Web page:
And I thought my dating life had gone to the dogs before! After the nightmarish experience I just had, I’ve deleted all the dating apps from my phone. For the record, I was on Tinder, Hinge, Happn and JSwipe—and no, I’m not a J, but I’d love to meet a nice Jewish woman. Which is what I thought I had found in a Hebrew teacher who was matched up with me on Tinder a few days ago.
I quickly determined that while she was currently within my 10-mile GPS radius, she doesn’t actually live near me in the NYC/NJ area. She lives in Florida (RED FLAG NO. 1!) but was in town for an education conference. She was only going to be here for a few days, but what could it hurt to meet up for a quick drink? I’m not looking for a long-distance relationship, but I am looking for a long-term one, and you never know, right? Wrong. I should’ve known.
She was a little wary to speak on the phone before we met, telling me she had a strong Israeli accent. I told her I liked accents, so we chatted for 20 minutes or so and found we had a few things in common: We’re both divorced, have two kids and a dog. That was enough to make a plan to meet, but she was hesitant to tell me where she was staying. (RED FLAG NO. 2!)
She strung me along for a day or so, told me her cell phone had died when she was in Manhattan seeing a Broadway show, and eventually agreed to have me pick her up at a “Duncan Donuts” (RED FLAG NO. 3!) near her hotel. I figured she was just probably being cautious because she didn’t know me, and I could be a psycho. Turns out it was the other way around.
When she wobbled up to the donut shop, she was wearing an inordinate amount of makeup, a leopard-print top, tight jeans and high heels (hence the wobbling). She’s from Florida, I figured, so I cut her some slack. I took her to a soul-food restaurant/jazz club I know nearby, and we seemed to be hitting it off. She didn’t know much about jazz, but she seemed interested in learning about it, and she had some interesting stories to share about her time in the Israeli Army, among other things.
But as the night went on, and the drinks went down — we went for a nightcap of margaritas at a Mexican place — she grew more and more honest. That would normally be a good thing, but there’s brutal honesty and then there’s the ugly truth. She told me the reason she was attracted to me was because I reminded her of a guy she used to date. Slightly offended, I asked if she would like anyone who reminded her of this guy. “I don’t like just anyone,” she slurred. “I don’t like Puerto Ricans. Or Black people. Except maybe LeBron James.” (RED FLAG NO. 4, 5, 6…!) The “maybe” is the part that really got me. She’s not even sure about LeBron.
What is it with me and intoxicated racists? This time it was alcohol instead of Ambien, but still…
I gave her a ride home to her hotel, wished her good night, and immediately deleted all my dating apps. I’m going to try and meet a woman the old-fashioned way. By taking my darling Clementine to the dog park. Dogs are chick magnets, right?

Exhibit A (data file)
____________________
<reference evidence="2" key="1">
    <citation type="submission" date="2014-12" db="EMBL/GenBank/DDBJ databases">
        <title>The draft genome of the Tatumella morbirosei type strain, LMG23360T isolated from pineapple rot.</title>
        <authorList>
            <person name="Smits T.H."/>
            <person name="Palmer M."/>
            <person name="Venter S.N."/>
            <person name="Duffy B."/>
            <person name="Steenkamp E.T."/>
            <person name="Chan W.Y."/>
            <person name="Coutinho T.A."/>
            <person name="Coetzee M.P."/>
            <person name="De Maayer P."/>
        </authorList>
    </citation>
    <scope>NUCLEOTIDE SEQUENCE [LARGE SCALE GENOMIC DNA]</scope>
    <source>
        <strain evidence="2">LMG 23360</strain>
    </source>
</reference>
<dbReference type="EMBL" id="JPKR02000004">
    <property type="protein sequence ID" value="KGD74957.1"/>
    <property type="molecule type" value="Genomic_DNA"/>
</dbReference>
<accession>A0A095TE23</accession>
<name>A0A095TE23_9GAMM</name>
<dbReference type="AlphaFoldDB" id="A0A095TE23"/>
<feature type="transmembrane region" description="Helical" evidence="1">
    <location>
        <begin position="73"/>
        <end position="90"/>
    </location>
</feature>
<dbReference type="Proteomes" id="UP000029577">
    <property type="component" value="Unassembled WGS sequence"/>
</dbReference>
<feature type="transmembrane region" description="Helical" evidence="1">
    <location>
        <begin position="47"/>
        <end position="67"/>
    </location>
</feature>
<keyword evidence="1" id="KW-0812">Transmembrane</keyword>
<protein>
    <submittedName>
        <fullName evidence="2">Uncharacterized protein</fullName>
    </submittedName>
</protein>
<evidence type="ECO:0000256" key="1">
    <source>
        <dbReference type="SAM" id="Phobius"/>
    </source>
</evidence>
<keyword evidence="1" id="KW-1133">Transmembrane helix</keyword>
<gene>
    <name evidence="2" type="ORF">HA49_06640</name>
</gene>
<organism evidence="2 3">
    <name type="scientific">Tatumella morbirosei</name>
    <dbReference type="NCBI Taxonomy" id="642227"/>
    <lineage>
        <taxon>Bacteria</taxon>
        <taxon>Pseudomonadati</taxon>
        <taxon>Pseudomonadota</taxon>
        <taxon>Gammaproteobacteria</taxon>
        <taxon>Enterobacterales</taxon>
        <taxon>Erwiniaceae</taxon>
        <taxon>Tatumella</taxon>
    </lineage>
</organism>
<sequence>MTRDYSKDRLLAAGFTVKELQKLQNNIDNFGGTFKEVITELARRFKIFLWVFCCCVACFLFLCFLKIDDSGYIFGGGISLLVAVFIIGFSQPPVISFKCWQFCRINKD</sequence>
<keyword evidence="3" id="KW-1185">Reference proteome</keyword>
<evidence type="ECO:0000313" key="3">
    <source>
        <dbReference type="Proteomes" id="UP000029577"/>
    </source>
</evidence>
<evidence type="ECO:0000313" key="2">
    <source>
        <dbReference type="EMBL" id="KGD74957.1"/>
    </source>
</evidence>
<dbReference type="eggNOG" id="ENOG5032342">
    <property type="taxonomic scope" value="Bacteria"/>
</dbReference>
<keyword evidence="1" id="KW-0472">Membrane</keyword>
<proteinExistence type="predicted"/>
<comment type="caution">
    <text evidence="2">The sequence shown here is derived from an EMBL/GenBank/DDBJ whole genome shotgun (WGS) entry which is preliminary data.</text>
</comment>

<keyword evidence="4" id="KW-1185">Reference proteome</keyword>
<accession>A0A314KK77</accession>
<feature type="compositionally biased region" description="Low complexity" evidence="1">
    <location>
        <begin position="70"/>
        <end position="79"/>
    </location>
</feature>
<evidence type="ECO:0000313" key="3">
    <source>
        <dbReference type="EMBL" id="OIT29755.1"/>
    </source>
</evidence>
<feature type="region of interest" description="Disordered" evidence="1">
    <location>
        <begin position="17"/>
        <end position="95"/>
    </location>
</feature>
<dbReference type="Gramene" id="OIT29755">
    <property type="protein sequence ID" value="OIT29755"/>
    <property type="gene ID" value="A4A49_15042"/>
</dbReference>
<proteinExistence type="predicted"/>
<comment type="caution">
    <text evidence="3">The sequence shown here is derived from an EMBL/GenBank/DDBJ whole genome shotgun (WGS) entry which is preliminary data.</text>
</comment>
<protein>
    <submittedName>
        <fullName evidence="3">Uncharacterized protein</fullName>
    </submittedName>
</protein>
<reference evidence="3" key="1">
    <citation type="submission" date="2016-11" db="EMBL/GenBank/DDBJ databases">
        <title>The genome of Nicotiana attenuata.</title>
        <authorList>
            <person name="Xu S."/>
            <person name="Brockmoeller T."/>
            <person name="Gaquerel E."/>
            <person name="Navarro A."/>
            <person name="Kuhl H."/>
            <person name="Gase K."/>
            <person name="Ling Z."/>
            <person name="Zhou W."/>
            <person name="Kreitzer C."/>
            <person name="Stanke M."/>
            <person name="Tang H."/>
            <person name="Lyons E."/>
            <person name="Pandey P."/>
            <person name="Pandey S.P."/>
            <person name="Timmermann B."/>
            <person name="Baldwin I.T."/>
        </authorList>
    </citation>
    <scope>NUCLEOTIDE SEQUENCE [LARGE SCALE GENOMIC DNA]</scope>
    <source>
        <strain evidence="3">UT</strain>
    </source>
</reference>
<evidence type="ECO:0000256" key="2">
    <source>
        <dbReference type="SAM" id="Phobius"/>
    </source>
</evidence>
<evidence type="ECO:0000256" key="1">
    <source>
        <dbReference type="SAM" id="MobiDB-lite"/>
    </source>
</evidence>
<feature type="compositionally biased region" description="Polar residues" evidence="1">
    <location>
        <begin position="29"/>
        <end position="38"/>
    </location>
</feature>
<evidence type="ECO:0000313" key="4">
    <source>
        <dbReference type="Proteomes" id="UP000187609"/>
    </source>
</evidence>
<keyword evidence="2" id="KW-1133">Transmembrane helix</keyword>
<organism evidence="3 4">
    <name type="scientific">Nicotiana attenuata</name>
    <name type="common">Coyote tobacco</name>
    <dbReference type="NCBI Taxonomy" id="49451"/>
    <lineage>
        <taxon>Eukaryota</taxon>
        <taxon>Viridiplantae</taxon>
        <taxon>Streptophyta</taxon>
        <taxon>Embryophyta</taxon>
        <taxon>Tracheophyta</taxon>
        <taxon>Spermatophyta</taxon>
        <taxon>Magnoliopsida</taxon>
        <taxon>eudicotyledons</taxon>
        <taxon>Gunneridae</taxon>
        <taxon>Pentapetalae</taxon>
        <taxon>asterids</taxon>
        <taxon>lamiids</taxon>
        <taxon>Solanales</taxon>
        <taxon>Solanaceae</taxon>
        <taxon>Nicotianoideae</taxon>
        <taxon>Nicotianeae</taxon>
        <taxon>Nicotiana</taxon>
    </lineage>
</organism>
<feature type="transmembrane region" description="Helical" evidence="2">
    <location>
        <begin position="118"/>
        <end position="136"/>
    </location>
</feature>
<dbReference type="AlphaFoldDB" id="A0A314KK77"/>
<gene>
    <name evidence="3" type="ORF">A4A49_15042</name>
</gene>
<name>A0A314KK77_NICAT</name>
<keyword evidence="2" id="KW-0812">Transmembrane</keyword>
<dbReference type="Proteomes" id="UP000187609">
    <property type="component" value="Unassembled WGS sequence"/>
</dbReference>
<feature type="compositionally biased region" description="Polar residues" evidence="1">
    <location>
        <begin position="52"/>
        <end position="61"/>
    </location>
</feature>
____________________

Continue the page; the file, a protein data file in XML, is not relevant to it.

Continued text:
Lately, people have been telling me I should quit trying so hard to find a girlfriend. “When you stop looking, that’s when you’ll find her,” they say. I’m not sure if I believe them, but I’ve made a move that could seriously curtail my dating life: I got a dog.
Granted, I’ve been thinking about it for years, and the reason why I haven’t done it is because I’m not home much during the week. I’ve got an office job at a magazine every weekday, and I often go out in the city after work. On dates. Bad dates. Bad Internet dates. That wouldn’t be so easy if I had to head home to the suburbs every night and walk the dog—and no, that’s not a euphemism.
I’m also nervous because I’ve never had a dog. I grew up in a non-pet house. Everyone was allergic to something, and I seemed to be allergic to everything. But I’ve always loved dogs, and since I got divorced ten years ago, I’ve had long-term relationships with a couple of women who had amazing dogs and had no problem spending significant periods of time around them. Around the dogs, that is.
In the meantime, my ex-wife adopted a dog, much to the delight of our two children. Frosty was an older poodle, and his name accurately reflected his attitude towards me. I wasn’t crazy about him, either, especially after he nipped me.
Frosty had a tendency to run away, and I was less than thrilled about having to comfort my inconsolable offspring every time he went on a walkabout. That task was even harder when he died after only a few years. I was experiencing the worst parts of having a pet without enjoying any of the best parts.
After a reasonable mourning period, my ex got a new dog: a young black-and-white mutt named Tux. It was love at first sight between us. She’s the sweetest, most affectionate creature I’ve ever known. But she’s not mine.
Still, I managed to finagle a good deal of time with her. When my ex went away for weekends without the kids, Tux often along with them to my house for extended sleepovers. She usually ended up in my room. And I couldn’t have been happier.